So, after some deliberation and reading up on the Internet about Ironman, I decided to give it a try. I knew I could handle the cycle and run leg, but the big question mark was my swim. I didn’t swim in Germany and only learnt swimming freestyle when I came to Singapore. My condo had a tiny 18m pool and so I started off with crawling half of it. Half become one, one became two and so the story goes. With hindsight I should have taken some classes as my technique is far from perfect and swimming is still my weakest discipline.
My plan was to do Ironman Western Australia in early 2005 and so I signed up for the Half-Ironman in New Zealand in January 2005 to get a first taste of triathlon. But I had a bike crash on Boxing Day and consequently had to cancel that race. Plan B came into effect and I decided not do any shorter distance triathlon but to go right into the Ironman distance. IM Austria in June 2005 was my first triathlon and I was content with my timing of 10:14h. Indeed, I was so surprised and happy about my time that I said, ‘That’s it, I don’t really need this anymore.’ Well, I would have to eat my words…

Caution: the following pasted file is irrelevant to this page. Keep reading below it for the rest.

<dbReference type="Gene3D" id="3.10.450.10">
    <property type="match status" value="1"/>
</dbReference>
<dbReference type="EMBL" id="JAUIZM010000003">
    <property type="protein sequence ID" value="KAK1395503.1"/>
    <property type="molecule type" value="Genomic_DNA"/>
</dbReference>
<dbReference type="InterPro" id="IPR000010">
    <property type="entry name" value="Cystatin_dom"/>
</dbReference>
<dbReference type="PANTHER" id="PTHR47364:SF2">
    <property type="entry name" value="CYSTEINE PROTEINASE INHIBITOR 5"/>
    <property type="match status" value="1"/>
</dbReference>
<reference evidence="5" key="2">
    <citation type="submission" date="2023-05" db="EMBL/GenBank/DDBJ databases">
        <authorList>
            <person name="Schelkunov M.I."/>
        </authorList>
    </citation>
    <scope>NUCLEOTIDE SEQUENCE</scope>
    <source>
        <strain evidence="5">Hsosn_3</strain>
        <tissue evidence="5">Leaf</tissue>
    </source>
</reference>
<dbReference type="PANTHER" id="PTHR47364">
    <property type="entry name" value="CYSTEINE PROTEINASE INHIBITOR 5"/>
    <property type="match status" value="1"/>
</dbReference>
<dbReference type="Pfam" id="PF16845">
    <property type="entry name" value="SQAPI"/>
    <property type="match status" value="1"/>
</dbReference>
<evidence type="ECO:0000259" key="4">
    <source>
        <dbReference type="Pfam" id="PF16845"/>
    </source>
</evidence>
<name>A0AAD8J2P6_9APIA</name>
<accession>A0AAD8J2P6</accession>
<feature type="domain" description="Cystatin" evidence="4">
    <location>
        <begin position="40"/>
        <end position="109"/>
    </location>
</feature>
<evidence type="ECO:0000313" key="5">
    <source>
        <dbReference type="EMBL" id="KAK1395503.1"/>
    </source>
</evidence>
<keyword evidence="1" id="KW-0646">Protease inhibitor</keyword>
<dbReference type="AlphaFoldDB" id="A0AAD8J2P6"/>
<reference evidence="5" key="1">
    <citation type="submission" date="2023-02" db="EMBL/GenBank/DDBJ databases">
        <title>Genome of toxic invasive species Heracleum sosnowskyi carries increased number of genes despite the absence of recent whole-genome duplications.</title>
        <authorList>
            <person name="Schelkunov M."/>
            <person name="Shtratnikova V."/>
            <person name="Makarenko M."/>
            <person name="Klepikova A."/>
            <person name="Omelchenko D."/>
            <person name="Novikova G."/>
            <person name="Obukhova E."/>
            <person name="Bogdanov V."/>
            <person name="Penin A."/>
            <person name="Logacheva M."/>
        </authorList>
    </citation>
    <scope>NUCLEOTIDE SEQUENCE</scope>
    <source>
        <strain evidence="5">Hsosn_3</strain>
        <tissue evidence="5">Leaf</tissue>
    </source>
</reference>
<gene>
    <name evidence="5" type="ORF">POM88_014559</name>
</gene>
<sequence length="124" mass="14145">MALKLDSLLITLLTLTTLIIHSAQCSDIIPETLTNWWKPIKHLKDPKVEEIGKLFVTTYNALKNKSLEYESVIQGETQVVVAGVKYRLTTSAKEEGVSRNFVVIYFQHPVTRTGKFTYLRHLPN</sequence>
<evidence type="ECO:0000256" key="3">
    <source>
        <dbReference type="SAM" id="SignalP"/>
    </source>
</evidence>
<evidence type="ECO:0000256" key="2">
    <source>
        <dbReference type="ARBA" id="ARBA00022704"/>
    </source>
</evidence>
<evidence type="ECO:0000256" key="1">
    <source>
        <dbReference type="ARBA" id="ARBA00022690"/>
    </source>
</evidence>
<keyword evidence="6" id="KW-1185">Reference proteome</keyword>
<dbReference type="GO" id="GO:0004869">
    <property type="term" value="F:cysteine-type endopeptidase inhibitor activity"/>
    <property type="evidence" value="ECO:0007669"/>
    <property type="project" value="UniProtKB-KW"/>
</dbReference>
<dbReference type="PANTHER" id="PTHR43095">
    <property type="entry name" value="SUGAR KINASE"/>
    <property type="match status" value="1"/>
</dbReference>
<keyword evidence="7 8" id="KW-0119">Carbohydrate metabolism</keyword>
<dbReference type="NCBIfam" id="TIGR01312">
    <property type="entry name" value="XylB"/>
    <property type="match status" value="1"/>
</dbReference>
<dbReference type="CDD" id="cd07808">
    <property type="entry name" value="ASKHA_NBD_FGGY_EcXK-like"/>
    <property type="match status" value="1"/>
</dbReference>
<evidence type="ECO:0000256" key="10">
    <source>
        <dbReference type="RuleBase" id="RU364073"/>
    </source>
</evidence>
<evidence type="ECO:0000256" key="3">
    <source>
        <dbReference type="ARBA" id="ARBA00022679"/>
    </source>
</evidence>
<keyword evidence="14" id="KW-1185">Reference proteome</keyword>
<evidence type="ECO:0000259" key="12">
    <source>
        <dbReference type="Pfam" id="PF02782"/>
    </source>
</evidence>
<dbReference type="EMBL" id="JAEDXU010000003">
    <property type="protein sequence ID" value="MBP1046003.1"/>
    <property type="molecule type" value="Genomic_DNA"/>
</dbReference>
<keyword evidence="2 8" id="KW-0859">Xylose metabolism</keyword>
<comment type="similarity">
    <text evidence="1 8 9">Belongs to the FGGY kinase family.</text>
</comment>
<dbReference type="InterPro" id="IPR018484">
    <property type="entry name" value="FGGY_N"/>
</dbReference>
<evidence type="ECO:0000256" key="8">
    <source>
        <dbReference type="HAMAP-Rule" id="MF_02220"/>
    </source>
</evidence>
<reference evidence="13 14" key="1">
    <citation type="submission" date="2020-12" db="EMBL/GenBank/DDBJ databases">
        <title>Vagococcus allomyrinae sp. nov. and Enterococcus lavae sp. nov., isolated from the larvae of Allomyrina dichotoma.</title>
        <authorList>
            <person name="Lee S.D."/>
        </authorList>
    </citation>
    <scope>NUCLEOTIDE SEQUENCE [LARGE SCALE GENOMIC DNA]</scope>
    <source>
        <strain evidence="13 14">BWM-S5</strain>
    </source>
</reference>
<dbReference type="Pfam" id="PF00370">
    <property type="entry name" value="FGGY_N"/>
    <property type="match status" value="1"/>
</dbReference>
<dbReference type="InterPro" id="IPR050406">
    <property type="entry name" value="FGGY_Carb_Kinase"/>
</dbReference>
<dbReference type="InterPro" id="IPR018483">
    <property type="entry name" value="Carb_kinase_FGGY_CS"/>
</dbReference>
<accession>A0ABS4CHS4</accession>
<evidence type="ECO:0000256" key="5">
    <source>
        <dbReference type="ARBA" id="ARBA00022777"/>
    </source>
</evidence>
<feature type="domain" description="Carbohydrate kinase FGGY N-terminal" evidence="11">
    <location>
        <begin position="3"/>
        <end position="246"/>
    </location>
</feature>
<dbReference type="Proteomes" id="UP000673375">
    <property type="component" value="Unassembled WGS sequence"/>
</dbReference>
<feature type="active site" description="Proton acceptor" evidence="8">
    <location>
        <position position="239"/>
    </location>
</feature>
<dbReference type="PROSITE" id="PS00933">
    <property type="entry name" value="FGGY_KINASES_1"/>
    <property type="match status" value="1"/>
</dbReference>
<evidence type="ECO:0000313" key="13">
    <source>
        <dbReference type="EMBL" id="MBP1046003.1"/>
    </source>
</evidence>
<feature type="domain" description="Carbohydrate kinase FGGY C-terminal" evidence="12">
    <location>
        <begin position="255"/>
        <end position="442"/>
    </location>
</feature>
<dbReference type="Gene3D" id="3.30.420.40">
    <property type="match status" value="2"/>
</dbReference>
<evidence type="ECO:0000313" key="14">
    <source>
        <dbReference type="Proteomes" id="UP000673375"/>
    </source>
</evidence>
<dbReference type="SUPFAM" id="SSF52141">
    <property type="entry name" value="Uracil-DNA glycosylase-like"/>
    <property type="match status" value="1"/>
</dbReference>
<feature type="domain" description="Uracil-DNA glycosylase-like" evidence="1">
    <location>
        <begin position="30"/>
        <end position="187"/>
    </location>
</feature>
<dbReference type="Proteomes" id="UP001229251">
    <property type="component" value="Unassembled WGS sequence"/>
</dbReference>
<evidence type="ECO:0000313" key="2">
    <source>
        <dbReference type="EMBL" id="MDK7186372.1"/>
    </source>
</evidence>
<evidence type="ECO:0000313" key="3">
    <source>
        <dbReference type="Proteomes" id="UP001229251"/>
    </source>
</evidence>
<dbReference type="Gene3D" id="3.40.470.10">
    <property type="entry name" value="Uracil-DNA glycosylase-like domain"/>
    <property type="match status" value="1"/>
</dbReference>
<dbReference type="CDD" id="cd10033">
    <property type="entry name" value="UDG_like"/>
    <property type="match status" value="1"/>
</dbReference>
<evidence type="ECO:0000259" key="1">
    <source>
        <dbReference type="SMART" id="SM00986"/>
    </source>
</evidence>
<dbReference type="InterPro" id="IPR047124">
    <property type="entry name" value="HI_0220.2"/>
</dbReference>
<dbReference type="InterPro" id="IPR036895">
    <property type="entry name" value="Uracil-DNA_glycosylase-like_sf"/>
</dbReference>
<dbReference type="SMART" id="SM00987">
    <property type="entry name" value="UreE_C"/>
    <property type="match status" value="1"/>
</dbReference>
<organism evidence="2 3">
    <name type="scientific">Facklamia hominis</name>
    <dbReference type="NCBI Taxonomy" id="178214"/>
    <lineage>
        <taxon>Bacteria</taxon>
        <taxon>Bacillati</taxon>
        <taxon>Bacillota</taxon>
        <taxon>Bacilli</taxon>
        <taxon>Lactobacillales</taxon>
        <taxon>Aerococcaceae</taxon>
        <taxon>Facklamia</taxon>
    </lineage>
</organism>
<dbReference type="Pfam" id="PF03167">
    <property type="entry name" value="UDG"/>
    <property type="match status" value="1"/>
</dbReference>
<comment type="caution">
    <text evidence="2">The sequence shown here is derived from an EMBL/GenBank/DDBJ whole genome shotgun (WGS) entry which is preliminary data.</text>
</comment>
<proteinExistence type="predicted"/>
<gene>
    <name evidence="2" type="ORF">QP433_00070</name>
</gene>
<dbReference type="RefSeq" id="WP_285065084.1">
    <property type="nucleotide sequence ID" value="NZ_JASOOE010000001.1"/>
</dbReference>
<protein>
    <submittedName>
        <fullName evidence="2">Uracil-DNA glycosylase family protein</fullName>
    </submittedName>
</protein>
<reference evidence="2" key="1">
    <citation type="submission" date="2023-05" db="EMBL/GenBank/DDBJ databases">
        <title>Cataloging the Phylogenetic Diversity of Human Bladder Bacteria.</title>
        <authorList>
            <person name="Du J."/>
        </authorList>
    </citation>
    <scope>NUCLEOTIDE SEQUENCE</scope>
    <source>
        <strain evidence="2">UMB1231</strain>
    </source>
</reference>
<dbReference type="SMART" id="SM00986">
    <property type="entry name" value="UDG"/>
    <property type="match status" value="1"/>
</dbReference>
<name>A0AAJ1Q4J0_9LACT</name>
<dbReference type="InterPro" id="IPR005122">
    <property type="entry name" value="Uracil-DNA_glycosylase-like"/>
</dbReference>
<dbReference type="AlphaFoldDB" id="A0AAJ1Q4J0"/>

Enrico: How many years did you train before you qualified for Kona?
Tobias: I qualified for the first time for Kona at my second Ironman, the IM Langkawi in February 2006. So, it took me about 1½ year.
Enrico: What was it like to qualify for Kona?
Tobias: The first time (2006) it was simply great, and I'll never forget the moment when a friend sent me a text message that I got a slot. I felt blessed (a word I hardly use, being a free-thinker) and could hardly believe it.
The second time, I was kind of expecting to qualify again and I delivered with my then personal best of 9:49h (which I lowered to 9:38h two months later at the Triple Ironman in the UAE). The third time (2008) it was a bit of a pleasant surprise as I had hardly touched my bike for over 6 months before the race!
Photo-credits: Tobias Frenz